Underage drinking a stubborn local concern

GLOVERSVILLE – Underage drinking remains a concern in Fulton County, authorities say.

Some in law enforcement say the levels of alcohol consumption by people younger than 21 – whether at house parties, hidden spots or open fields – have stayed the same generation after generation. Some say consumption is on the rise, while some who counsel youths say it’s on the decline.

“I think it’s remained steady,” said Gloversville police Chief Donald VanDeusen. “There’s a percentage of people who are going to do it.”

VanDeusen, with 23 years of experience policing Gloversville, said there’s not as much underage drinking “as you would think there would be.”

He also said some parents “aren’t complaining” about their children who are under 21 and drinking, as long as they know where they are and feel they are in a safe and controlled environment.

“I still think there’s an air of secrecy,” VanDeusen said.

The cities of Gloversville and Johnstown adopted social-host laws several years ago aimed at prosecuting adults ages 21 and older who allow underage drinking on their property. A few arrests have been reported.

“We don’t normally deal with it,” VanDeusen said of the law. “We don’t have party patrols out there.”

But he said Gloversville police are aware underage drinking occurs in parks, schools and athletic field parking lots and wooded areas, among other places.

VanDeusen said city police rely on the public to report possible criminal activity, including underage drinking.

The Johnstown-based Alcohol and Substance Abuse Prevention Partners’ Promise coalition – started in October 1998 – tries to reduce alcohol use by youths.

ASAPP’S Promise Agency Co-Coordinator Jaime Rulison says her organization surveys youths every two to three years in Fulton County in grades seven through 12.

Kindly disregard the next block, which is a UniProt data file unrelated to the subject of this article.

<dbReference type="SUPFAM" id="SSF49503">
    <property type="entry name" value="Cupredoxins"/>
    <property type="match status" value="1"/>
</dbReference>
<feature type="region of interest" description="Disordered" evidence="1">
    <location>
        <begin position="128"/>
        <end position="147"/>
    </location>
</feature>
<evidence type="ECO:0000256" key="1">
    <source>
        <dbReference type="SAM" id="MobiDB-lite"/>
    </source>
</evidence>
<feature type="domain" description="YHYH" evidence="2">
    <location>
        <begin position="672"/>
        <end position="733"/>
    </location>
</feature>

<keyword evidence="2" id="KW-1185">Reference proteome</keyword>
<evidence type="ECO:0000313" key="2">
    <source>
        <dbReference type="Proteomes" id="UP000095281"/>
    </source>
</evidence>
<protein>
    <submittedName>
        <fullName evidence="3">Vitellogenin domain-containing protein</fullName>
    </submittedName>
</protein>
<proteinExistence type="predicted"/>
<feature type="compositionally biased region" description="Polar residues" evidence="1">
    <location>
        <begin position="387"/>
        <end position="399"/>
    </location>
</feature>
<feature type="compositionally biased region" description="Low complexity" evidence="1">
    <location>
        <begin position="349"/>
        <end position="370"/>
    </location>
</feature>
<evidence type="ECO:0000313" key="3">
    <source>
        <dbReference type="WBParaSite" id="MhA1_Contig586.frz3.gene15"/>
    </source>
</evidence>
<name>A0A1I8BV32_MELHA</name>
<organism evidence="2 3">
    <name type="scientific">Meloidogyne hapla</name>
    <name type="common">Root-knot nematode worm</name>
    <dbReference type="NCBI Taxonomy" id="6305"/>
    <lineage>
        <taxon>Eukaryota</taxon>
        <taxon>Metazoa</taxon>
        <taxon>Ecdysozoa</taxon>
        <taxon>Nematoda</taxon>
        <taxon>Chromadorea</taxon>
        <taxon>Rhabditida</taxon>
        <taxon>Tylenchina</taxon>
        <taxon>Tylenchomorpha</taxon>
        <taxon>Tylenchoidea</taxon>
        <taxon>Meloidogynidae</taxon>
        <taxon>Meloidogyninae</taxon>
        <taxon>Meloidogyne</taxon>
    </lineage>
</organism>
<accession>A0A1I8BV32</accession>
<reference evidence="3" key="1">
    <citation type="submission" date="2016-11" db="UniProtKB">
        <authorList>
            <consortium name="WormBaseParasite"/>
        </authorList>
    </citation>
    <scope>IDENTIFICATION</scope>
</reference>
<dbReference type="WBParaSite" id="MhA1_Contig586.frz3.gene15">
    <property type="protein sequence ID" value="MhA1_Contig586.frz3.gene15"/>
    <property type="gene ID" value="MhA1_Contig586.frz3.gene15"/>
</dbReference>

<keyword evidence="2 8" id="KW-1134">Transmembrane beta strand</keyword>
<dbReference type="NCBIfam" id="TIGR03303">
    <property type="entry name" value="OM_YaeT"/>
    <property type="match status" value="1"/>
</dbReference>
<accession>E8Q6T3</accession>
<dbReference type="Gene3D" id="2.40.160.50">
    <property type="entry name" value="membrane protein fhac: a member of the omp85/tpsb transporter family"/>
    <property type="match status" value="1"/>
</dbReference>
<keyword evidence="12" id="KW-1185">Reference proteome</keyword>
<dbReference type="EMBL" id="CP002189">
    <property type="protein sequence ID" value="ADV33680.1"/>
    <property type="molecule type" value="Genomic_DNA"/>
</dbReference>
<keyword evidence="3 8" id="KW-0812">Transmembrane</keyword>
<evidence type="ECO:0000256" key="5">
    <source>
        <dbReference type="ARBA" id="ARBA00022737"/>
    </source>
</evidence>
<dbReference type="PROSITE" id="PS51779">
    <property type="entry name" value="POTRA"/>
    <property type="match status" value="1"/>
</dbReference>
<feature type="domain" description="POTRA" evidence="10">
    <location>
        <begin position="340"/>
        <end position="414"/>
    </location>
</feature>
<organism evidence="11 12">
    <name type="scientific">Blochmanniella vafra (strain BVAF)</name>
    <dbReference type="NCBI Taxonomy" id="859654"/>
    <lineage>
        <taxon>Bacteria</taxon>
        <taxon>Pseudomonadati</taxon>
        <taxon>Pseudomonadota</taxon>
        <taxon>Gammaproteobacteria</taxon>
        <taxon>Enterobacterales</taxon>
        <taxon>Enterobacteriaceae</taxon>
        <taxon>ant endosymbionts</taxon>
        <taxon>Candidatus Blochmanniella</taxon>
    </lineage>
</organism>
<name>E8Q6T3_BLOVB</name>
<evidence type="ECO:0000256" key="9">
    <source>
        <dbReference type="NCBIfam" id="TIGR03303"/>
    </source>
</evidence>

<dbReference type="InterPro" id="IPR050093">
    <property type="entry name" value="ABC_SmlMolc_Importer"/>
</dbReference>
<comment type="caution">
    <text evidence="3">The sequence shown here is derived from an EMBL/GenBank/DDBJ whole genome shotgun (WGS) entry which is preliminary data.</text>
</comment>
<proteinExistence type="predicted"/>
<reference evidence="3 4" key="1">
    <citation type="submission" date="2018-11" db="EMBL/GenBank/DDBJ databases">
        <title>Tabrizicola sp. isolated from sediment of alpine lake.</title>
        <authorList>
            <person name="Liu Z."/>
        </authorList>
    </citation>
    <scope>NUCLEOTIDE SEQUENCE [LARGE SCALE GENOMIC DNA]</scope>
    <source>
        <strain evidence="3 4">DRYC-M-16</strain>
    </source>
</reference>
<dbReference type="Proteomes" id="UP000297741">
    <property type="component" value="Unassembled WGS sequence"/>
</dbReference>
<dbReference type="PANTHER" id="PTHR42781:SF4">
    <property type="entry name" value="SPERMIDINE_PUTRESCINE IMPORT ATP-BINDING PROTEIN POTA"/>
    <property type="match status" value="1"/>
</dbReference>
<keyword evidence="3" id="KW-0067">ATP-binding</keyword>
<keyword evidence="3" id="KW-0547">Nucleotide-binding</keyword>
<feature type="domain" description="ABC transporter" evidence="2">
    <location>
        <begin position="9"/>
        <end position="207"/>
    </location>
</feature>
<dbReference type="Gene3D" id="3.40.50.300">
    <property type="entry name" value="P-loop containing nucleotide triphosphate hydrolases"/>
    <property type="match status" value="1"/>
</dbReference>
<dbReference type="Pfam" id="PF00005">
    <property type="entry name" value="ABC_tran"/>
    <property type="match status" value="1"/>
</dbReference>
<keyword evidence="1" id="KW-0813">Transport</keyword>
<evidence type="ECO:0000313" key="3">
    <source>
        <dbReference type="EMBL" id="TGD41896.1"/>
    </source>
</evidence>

In the last survey from October 2011, 20 percent of Fulton County’s students in grades seven to 12 said they drank alcohol in the past 30 days.

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the flip side of the survey finding. The group says 79.8 percent of youths have not had alcohol in the last 30 days in Fulton County.

“Everybody doesn’t drink,” Rulison said. “There are kids making some very good decisions.”

Rulison said students taking the survey tend to take it seriously.

She said statistics over the past 10 years show fewer minors are drinking alcohol, but she says “binge drinking” – having four to five drinks or more at one time – is “still a problem.”

The 2011 survey found the number of Fulton County’s junior high school and high school students who use alcohol had fallen below the national average for the first time. Similar surveys were given to county students in 2003, 2006 and 2008. The surveys noted the alcohol-use level was between 22 percent and 24 percent in each of the surveys.

Among Fulton County’s high school seniors, the use of alcohol stood around 40 percent, slightly below the national average of 41 percent, the 2011 survey found.

Fulton County has had some high-profile police arrests involving underage drinking over the years, including several in 2012.